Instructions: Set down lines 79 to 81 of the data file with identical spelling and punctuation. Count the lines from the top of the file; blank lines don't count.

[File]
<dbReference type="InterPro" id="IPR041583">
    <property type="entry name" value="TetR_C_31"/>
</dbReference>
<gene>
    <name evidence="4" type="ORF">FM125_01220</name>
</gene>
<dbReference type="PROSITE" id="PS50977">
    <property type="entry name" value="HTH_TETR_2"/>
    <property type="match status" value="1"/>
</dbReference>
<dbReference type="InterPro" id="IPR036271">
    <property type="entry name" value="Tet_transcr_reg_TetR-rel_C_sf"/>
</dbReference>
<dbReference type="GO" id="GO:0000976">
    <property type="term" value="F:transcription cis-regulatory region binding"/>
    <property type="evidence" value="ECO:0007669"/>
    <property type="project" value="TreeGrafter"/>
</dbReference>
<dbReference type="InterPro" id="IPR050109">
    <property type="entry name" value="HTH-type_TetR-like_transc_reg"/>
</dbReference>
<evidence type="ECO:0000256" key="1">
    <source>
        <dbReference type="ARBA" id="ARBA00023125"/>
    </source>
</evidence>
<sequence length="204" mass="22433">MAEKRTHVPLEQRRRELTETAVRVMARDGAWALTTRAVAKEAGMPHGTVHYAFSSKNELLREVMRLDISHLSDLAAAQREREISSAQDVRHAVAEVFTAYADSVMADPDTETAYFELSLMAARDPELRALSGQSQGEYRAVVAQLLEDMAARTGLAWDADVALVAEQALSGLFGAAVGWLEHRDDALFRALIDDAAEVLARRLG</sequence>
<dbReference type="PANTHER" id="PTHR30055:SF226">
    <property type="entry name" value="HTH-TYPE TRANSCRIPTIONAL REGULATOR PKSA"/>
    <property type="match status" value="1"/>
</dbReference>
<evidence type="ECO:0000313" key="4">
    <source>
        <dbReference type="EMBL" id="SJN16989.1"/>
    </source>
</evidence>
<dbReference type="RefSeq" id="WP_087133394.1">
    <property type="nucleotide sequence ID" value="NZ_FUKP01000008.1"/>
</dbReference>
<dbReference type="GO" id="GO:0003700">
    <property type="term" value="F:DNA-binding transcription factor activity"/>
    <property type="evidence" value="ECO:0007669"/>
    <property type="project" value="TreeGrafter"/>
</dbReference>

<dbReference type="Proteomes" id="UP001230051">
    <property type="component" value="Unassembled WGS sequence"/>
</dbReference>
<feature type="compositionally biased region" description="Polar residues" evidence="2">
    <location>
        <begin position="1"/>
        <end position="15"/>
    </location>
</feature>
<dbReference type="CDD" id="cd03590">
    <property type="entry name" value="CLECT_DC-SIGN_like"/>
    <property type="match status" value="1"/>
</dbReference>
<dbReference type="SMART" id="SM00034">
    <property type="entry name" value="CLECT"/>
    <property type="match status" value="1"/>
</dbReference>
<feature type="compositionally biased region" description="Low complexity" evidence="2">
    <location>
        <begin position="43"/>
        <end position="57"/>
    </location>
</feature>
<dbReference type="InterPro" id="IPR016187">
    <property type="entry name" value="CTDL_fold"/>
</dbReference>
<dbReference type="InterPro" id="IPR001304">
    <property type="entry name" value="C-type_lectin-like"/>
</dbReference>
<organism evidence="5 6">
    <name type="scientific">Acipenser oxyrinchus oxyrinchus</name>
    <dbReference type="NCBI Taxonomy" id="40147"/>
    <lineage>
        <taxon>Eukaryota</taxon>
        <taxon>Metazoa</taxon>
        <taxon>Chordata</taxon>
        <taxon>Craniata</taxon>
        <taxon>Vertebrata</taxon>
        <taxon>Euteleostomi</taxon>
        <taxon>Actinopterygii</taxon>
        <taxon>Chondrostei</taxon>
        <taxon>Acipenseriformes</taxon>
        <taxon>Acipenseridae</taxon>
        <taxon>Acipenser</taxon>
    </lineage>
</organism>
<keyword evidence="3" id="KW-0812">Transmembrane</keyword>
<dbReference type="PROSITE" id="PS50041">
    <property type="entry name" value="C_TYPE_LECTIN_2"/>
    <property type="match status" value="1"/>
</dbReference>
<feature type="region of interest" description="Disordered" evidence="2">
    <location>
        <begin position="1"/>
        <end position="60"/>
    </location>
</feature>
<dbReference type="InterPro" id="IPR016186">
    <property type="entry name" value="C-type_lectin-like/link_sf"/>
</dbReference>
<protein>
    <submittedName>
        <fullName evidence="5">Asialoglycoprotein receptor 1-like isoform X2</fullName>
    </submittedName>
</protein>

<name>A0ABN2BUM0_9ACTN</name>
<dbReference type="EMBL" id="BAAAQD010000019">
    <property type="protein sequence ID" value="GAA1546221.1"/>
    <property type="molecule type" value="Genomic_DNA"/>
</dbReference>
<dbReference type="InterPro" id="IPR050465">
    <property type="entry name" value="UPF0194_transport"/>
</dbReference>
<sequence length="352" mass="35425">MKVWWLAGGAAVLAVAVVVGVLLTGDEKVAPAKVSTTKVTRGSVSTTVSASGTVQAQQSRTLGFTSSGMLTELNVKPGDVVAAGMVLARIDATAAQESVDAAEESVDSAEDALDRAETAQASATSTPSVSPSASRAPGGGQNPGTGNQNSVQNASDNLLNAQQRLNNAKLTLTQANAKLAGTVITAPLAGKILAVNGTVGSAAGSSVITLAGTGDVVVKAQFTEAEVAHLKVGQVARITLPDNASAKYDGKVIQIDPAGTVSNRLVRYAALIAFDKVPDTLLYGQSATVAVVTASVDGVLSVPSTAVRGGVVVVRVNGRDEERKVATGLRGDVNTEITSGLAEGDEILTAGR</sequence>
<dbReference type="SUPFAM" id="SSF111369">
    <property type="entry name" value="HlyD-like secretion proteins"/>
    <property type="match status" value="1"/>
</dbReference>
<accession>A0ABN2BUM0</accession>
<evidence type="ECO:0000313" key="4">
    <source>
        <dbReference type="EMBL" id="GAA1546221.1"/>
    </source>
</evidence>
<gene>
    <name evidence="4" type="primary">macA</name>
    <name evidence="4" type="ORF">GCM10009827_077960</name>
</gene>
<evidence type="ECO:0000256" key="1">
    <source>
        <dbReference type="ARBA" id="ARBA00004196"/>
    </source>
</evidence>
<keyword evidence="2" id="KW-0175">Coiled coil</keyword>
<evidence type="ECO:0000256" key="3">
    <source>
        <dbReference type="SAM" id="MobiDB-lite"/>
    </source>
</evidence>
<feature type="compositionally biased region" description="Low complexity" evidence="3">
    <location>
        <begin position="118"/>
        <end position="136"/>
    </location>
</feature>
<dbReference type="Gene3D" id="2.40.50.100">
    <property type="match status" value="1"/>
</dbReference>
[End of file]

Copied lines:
        <taxon>Metazoa</taxon>
        <taxon>Chordata</taxon>
        <taxon>Craniata</taxon>